Why I Believe
Going to the Coachella music festival is a huge ordeal, with many problems and difficulties that can deter one from attending. First there is the travel. Driving to the desert in Southern California can be a huge ordeal in and of itself. Two years ago my car broke down on the way, and I had to stay in Palm Springs for an extra day to get it fixed. And now, living in Idaho, I have to fly down to Las Vegas, pick up my sister, and head down to Indio, where the Coachella Festival is located. The second deterrent is the cost. After the expensive plane tickets and the gas to get to the festival, the concert is eighty dollars a day. And not to mention the cost of a hotel, who hike up the prices for the weekend, or the thriftier alternative of camping, where the smell of dirty hippies might actually keep you from sleeping. The third problem is the weather itself; each day this concert, which lasts from noon to midnight, is being held in heat that’s well over 110 degrees. Sunstroke and dehydration are a prevailing reality during the festival. So why would anyone subject themselves to such cruelty to hear some live music?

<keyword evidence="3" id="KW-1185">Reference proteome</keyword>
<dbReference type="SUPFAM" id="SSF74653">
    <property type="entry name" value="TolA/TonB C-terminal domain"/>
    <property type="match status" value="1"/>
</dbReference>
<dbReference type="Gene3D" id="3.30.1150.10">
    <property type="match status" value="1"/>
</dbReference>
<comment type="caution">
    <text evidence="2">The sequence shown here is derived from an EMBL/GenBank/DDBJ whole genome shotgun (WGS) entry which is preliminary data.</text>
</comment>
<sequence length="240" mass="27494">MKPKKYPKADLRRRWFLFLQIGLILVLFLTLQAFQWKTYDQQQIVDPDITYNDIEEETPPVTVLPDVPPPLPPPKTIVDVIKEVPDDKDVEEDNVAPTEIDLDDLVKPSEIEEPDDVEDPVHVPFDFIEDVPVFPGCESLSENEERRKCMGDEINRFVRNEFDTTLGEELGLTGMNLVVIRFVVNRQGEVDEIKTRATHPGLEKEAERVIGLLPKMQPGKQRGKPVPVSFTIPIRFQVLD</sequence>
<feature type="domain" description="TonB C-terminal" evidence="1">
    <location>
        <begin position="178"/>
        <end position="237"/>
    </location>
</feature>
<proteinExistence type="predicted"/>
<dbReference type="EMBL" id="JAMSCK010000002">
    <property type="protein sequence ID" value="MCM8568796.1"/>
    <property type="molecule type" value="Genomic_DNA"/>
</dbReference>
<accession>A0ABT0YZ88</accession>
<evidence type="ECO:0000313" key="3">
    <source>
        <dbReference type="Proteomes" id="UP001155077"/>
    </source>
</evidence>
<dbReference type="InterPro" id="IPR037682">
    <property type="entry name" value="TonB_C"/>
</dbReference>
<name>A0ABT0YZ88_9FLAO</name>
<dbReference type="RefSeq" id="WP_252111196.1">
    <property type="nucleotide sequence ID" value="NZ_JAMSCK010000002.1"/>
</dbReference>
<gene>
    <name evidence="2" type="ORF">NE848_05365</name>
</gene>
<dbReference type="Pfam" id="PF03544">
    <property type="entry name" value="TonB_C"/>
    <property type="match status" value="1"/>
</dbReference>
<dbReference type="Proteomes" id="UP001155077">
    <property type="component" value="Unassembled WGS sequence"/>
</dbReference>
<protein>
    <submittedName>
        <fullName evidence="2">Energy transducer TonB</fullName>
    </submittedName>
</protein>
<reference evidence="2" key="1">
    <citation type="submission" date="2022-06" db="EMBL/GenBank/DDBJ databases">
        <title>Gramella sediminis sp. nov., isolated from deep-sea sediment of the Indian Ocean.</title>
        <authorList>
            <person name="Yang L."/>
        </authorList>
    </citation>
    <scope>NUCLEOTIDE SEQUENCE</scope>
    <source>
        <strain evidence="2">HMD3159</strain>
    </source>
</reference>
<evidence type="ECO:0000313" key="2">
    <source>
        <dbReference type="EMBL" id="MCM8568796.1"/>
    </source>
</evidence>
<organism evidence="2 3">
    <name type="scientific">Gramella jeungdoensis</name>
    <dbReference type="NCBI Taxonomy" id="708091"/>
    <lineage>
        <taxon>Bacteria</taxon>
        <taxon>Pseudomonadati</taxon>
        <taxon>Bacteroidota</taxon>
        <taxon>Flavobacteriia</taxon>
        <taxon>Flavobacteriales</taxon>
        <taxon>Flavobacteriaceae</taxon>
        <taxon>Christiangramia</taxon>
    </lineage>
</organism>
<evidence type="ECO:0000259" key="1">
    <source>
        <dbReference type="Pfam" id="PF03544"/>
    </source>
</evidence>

The Coachella Festival, even with all the difficulties that it brings, is simply a great, rejuvenating experience, and is my favorite, most anticipated weekend of the year. I believe in the power of live music, and especially the community that is felt throughout the crowd, to strengthen and replenish your soul, making you feel alive and connected to this often hollow existence known as life. Each year I can see the most incredible musicians that you could only see at Coachella, and I meet new people from all walks of life who share the passion of music as a saving influence in their lives. There is nothing quite like standing up for hours under the hot, deathly sun in packed conditions, sharing water and food with those who’re feeling sick, waiting for 5 hours through bands so you can be right up close to Bjork, talking about life and music and art. Even my father, who is 46 years old, a leader in his church and the recipient of back surgery 6 months ago, went to his first Coachella this year and said he’ll never miss it again. He loved the community, the amazing bands, and the experiences that you can only have once a year in the desert of California. I believe that live music can change the world, one person at a time, and I believe that the Coachella Festival, even with all the hardships and trials that it can bring, can be a beacon of hope and love in this confusing world.
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